A great diversity in abundance has also been found for every satellite DNA family studied. The intention here is not to make an extensive and rigorous review of the amount of each satellite DNA studied, partly because the data are not always available, but it can be stated that the genomic content of a satellite DNA can range from 0.1% of the FriSAT1 satellite DNA in several Fritillaria species or 0.3% of satellite DNAs within the genome in Musa [Hribová et al., 2010; Čížková et al., 2013] to 36% of FriSAT1 in F. falcate[Ambrožová et al., 2011]. The relative proportions that a satellite DNA represents in the different genomes are data that must be treated with caution, but it is clear that the amount of satellite DNA present in a genome may be partly responsible for the genome size. The FriSAT1 satellite DNA content between Fritillaria genomes varies from less than 0.1% of most species analyzed to 0.64, 1, 6, 26 and 36% of the genomes of F. camschatcensis, F. pudica, F. glauca, F. affinis, and F. falcate, respectively [Ambrožová et al., 2011]. However, no evidence of a relationship between satellite DNA content and genome size variation has been detected, the latter mostly due to other classes of repetitive DNA such as mobile elements [Ambrožová et al., 2011]. By contrast, the PaB6 satellite DNA of Prospero autumnale significantly contributes to considerable genome size differences found between some of the closely related diploid cytotypes of this species complex [Emadzade et al., 2014].

An additional important feature of satellite DNAs is their location (fig. 1). The following sections will treat this topic by reviewing different satellite DNA families isolated from different chromosomal loci.

Fig. 1

A schematic representation of a hypothetical plant chromosome. The scheme depicts the centromere structure, the Arabidopsis-like telomere sequence, and different classes of subtelomeric and interstitial repeats. See text for details.

Fig. 1

A schematic representation of a hypothetical plant chromosome. The scheme depicts the centromere structure, the Arabidopsis-like telomere sequence, and different classes of subtelomeric and interstitial repeats. See text for details.

Close modal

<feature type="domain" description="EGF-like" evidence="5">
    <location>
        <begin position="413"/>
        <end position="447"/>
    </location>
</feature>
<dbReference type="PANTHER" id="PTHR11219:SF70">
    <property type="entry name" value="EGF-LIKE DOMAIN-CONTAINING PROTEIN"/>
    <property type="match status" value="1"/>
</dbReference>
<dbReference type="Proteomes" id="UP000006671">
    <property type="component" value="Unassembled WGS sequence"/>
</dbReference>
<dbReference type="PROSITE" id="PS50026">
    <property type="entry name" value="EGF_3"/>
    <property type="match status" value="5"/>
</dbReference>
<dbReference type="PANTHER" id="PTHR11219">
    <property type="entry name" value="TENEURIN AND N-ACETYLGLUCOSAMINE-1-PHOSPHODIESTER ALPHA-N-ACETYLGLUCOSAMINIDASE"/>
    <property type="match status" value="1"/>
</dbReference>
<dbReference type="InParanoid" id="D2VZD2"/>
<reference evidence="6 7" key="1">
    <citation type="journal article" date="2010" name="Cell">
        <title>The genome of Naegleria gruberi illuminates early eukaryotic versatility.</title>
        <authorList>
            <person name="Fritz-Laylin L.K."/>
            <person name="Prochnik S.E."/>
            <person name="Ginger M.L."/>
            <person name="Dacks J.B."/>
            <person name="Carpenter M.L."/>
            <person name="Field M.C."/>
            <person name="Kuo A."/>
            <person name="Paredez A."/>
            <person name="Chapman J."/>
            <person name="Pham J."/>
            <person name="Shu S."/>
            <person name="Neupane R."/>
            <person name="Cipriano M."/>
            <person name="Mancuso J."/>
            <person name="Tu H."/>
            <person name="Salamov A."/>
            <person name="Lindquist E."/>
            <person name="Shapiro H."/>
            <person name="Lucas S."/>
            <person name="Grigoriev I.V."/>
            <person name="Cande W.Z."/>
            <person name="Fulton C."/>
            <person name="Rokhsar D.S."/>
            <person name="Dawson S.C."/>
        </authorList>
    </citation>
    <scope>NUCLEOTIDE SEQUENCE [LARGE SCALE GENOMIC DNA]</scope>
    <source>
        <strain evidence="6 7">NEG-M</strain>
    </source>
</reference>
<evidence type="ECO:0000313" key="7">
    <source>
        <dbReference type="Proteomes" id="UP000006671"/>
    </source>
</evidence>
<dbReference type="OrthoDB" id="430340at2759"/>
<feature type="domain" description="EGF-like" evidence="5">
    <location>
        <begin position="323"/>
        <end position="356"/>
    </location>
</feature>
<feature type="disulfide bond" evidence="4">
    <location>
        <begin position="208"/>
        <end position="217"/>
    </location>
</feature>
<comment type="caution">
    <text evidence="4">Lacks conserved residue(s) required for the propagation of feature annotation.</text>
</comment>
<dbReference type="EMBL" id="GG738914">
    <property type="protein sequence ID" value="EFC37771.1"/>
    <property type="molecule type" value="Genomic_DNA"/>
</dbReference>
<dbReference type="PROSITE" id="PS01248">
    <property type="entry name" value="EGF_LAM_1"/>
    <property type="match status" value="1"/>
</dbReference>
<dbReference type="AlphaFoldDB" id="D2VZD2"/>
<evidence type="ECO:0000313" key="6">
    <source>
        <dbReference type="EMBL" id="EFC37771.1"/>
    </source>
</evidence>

The centromere nucleates the kinetochore, a proteinaceous structure that regulates chromosome attachment to the spindle microtubules to guide chromosome movement during cell division. This function is common to all eukaryotic species; however, conservation is not the rule for DNA sequences at centromeres [Ma et al., 2007; Wang et al., 2009]. With the exception of the budding yeast Saccharomyces cerevisiae, the centromeres of eukaryotes are composed of large arrays of repetitive DNA. Actually, in most animal and plant species, the centromere contains arrays of satellite DNA sequences which, especially in the case of plants, might be interrupted by transposable elements [Ma et al., 2007; Plohl et al., 2014]. But the sequence of these centromeric satellite DNA repeats varies substantially among species. Centromere tandem monomers are conserved only between closely related species. A recent computational study on hundreds of plant as well as animal satellite DNAs revealed no sequence similarity between repeats from species diverging more than 50 Mya [Melters et al., 2013]. Although some exceptional cases have been identified experimentally, satellite DNA sequences at centromeres can differ greatly, even between closely related species, and furthermore, even between different chromosomes within a species [Macas et al., 2010]. This suggests that satellite arrays undergo rapid evolution through both expansion and shrinkage, resulting in the replacement of the most abundant variant with a different variant [Melters et al., 2013; Zhang et al., 2013b]. Simple sequence repeats are also commonly found forming pericentromeric heterochromatin [Hudakova et al., 2001; Cuadrado and Jouve, 2007; Carmona et al., 2013a; Cuadrado et al., 2013]. In addition to satellite DNA families, centromeric retrotransposons represent an important component of centromeres of a wide range of angiosperm species, implying these families are the key to plant centromere evolution and function [Neumann et al., 2011]. In rice and maize, for example, all centromeres have different retrotransposon families [Nagaki et al., 2005; Bao et al., 2006]. Furthermore, retrotransposons are the main component of banana and some wheat centromeres [Čížková et al., 2013; Li et al., 2013].